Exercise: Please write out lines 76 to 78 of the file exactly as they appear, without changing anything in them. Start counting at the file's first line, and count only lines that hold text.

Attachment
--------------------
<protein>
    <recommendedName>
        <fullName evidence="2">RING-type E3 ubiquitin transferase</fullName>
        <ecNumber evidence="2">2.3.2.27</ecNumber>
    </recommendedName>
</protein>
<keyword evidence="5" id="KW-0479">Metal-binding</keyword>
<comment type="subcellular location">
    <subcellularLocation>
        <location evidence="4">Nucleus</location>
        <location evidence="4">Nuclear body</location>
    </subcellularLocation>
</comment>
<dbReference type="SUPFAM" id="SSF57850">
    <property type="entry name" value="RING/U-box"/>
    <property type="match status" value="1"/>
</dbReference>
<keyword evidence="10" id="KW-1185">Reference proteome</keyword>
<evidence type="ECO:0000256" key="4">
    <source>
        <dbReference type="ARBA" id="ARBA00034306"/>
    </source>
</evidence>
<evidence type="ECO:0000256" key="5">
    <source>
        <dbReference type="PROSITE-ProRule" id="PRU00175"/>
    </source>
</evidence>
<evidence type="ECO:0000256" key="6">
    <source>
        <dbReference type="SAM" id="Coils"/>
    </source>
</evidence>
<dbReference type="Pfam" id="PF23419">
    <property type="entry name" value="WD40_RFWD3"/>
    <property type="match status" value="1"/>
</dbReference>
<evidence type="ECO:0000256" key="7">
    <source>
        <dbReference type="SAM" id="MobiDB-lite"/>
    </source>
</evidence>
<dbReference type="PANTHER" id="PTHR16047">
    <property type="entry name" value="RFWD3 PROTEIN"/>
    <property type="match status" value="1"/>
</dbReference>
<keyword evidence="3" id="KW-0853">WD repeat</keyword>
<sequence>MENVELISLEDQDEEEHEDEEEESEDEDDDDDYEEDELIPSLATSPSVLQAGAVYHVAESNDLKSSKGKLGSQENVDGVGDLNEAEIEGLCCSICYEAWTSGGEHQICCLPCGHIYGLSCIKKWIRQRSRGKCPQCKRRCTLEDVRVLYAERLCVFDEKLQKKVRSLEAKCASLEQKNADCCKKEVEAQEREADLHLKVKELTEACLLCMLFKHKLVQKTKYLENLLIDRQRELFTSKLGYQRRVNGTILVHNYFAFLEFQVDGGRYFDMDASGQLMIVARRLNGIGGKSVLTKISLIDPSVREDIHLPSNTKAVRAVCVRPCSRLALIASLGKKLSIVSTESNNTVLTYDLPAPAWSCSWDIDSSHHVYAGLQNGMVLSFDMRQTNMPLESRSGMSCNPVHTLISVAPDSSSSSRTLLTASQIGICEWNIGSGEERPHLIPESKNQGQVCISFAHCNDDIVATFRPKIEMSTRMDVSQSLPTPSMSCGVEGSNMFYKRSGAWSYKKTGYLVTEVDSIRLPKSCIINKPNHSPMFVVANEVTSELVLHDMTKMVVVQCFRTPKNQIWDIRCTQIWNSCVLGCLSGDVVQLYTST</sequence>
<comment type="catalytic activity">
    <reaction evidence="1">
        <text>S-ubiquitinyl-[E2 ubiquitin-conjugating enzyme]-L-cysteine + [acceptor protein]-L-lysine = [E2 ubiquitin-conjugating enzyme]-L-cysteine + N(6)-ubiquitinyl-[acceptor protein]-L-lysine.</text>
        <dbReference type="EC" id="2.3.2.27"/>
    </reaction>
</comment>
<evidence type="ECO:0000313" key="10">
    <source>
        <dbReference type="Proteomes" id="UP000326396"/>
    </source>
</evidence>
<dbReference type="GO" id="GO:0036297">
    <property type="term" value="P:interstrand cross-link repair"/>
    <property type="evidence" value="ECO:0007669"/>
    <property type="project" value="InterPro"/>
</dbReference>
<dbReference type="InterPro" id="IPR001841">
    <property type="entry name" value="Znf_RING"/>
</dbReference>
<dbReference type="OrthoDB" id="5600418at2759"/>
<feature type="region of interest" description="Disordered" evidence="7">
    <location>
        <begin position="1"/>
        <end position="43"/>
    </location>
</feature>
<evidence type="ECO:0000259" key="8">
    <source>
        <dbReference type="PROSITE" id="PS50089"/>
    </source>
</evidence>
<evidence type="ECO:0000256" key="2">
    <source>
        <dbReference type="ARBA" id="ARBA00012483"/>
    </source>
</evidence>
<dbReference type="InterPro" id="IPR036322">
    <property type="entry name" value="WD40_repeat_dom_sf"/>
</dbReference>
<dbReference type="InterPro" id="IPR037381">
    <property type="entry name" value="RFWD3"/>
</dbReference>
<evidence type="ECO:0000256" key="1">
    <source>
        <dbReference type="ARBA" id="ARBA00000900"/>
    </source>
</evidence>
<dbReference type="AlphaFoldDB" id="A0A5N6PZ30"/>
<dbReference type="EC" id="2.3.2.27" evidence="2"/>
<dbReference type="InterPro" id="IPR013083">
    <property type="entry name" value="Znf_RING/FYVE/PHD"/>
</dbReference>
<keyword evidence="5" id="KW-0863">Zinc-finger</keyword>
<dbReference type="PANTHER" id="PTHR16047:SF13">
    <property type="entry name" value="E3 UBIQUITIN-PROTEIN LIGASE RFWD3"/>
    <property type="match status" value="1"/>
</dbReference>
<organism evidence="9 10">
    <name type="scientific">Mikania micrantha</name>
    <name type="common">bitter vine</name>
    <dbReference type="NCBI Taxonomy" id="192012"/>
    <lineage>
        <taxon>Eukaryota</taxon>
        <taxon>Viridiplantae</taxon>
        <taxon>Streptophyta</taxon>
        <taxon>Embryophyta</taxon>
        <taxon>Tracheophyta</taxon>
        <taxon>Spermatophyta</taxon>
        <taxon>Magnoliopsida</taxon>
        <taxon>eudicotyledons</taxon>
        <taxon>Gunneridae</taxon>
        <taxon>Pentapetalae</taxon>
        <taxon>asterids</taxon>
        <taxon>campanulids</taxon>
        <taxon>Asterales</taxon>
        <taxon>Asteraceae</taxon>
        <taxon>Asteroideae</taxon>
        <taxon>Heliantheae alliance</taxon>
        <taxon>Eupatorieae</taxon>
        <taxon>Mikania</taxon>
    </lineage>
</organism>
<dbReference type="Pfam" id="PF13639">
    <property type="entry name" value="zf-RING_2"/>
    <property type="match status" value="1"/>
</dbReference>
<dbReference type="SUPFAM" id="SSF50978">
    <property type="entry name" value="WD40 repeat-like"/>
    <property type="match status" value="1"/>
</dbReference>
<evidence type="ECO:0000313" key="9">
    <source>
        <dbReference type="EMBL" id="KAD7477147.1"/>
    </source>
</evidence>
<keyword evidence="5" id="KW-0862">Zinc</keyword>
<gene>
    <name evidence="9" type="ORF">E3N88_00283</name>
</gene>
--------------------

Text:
    <source>
        <dbReference type="PROSITE" id="PS50089"/>
    </source>